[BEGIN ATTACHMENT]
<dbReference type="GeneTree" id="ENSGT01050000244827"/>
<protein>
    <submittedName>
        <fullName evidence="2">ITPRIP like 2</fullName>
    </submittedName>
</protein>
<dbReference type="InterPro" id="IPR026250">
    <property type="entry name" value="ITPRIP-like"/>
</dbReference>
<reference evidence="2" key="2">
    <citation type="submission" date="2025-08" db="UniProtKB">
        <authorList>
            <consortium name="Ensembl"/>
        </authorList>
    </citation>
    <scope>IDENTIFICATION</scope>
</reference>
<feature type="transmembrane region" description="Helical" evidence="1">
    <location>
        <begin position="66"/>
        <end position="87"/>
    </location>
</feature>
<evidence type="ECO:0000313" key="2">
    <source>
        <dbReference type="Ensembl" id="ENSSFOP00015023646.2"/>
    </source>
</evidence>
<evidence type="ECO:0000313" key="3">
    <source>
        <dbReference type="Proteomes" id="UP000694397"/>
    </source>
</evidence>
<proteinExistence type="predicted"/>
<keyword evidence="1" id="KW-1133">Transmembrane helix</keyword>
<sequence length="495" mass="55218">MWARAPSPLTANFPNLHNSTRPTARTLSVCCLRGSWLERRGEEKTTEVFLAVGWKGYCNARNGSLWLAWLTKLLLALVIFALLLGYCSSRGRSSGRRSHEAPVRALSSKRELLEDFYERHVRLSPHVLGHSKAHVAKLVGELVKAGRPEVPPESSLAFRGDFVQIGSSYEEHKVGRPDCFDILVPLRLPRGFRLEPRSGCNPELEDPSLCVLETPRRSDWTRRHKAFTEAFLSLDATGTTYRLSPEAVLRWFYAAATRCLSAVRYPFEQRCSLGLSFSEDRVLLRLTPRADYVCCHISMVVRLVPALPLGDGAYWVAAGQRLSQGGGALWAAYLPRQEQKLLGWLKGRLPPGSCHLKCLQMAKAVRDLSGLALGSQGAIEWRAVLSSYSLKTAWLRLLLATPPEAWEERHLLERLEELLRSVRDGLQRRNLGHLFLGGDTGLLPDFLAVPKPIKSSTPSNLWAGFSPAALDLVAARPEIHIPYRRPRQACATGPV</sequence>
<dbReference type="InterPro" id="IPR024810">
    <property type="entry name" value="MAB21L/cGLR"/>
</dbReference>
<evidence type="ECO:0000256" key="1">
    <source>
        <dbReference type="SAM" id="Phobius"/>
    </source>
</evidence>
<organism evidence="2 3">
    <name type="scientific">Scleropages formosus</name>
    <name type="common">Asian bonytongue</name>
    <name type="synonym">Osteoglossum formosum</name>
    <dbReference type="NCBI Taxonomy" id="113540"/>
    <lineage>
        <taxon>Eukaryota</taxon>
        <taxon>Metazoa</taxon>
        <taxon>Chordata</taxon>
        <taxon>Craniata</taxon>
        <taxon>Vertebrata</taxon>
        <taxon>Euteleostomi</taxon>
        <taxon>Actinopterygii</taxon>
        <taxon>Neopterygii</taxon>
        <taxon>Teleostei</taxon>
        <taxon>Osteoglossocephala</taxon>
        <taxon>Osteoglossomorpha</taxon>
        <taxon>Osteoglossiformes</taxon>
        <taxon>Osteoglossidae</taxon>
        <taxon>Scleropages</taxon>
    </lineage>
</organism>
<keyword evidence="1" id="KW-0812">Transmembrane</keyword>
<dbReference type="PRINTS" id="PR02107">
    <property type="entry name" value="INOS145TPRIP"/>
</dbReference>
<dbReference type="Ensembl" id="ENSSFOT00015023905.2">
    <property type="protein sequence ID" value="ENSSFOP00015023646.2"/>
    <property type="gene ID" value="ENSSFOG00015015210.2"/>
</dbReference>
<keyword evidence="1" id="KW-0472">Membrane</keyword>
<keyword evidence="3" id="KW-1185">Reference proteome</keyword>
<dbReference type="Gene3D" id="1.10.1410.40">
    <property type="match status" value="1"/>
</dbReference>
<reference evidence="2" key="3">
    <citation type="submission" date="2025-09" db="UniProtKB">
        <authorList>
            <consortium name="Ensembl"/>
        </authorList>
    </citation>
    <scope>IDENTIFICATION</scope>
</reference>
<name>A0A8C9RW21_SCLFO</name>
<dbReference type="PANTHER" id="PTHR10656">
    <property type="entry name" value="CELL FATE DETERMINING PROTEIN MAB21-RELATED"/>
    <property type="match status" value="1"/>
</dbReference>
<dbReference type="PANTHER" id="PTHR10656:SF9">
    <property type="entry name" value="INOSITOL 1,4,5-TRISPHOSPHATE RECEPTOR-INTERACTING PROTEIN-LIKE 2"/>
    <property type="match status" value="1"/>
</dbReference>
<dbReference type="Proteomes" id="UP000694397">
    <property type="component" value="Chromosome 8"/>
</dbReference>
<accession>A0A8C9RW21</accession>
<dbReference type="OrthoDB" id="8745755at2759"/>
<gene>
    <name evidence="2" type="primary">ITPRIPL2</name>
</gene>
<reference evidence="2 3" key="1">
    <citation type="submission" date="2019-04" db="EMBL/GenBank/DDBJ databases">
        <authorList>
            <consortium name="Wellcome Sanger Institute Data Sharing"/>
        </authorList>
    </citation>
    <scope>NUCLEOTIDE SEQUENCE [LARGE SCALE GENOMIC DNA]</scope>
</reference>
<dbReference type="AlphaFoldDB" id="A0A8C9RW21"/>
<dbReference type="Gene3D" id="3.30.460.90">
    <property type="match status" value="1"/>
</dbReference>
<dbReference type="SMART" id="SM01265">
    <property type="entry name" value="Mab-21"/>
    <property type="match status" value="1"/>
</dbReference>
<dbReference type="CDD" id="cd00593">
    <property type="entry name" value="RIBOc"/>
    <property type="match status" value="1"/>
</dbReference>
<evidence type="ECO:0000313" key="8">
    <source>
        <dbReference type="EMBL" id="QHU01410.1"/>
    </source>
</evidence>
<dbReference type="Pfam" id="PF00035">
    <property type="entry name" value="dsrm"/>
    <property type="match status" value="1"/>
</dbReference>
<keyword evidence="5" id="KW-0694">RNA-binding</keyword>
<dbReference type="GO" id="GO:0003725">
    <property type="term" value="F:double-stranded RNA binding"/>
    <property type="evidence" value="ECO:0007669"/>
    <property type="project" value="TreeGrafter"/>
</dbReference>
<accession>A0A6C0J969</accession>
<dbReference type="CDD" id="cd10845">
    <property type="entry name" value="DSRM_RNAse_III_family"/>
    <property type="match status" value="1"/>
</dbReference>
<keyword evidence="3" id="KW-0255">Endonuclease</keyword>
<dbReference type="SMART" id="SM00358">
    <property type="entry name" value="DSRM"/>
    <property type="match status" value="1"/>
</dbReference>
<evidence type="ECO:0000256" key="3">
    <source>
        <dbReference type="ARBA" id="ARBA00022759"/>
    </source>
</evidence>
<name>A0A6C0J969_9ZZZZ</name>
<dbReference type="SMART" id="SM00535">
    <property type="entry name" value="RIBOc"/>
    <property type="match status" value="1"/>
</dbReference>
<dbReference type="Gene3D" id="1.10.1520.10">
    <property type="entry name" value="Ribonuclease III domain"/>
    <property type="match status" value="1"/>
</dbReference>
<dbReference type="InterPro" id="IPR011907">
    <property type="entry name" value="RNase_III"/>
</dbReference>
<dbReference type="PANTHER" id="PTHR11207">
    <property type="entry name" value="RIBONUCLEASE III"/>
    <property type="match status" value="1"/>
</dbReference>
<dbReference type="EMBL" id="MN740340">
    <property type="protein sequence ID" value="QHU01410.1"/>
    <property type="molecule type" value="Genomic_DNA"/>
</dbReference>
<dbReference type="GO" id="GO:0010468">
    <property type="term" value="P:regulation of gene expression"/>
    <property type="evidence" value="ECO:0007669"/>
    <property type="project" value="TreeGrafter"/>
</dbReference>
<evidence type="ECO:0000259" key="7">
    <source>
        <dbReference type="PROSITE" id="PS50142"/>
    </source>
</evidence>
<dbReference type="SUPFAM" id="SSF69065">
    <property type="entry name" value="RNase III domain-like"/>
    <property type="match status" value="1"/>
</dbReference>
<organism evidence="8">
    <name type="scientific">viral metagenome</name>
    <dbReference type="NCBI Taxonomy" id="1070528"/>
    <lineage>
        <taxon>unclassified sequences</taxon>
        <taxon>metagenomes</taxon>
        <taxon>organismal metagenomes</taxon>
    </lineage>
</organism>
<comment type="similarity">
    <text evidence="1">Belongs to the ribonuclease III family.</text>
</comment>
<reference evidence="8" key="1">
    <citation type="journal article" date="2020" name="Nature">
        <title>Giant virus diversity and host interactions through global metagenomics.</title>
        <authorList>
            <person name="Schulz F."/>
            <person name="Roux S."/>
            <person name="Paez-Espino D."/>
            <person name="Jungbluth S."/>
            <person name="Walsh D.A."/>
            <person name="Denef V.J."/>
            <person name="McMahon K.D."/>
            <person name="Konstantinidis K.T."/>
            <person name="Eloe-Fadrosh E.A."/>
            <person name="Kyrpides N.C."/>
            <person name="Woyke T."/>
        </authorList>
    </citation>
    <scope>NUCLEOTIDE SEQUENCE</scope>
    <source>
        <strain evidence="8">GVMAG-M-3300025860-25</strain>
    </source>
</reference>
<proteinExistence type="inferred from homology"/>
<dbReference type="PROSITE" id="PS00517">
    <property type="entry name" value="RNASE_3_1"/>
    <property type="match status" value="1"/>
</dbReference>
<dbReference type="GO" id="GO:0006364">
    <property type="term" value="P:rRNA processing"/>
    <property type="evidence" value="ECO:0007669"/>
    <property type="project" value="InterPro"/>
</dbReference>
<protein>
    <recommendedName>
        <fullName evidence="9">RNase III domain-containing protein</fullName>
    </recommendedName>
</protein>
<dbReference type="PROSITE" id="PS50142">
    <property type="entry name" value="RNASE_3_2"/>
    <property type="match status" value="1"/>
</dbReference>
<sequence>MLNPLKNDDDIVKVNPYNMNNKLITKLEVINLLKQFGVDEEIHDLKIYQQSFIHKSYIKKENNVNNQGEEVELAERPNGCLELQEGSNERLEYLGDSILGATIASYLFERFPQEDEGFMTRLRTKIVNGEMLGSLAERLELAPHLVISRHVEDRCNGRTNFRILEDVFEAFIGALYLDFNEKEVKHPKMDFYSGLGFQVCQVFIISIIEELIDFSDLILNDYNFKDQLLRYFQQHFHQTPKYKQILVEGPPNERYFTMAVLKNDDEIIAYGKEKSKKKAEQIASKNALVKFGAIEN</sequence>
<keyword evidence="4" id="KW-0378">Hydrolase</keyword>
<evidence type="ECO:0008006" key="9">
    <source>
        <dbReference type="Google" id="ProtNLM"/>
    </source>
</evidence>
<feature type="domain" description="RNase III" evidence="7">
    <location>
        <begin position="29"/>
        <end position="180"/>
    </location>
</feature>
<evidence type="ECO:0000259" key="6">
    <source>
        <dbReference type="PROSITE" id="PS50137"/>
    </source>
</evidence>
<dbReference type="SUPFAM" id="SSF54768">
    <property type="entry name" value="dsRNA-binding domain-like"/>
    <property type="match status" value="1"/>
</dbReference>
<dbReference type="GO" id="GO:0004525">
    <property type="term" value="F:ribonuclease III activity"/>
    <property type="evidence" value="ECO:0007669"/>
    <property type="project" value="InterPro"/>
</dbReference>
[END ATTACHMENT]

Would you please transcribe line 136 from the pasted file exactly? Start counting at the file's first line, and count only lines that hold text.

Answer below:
    <property type="term" value="F:double-stranded RNA binding"/>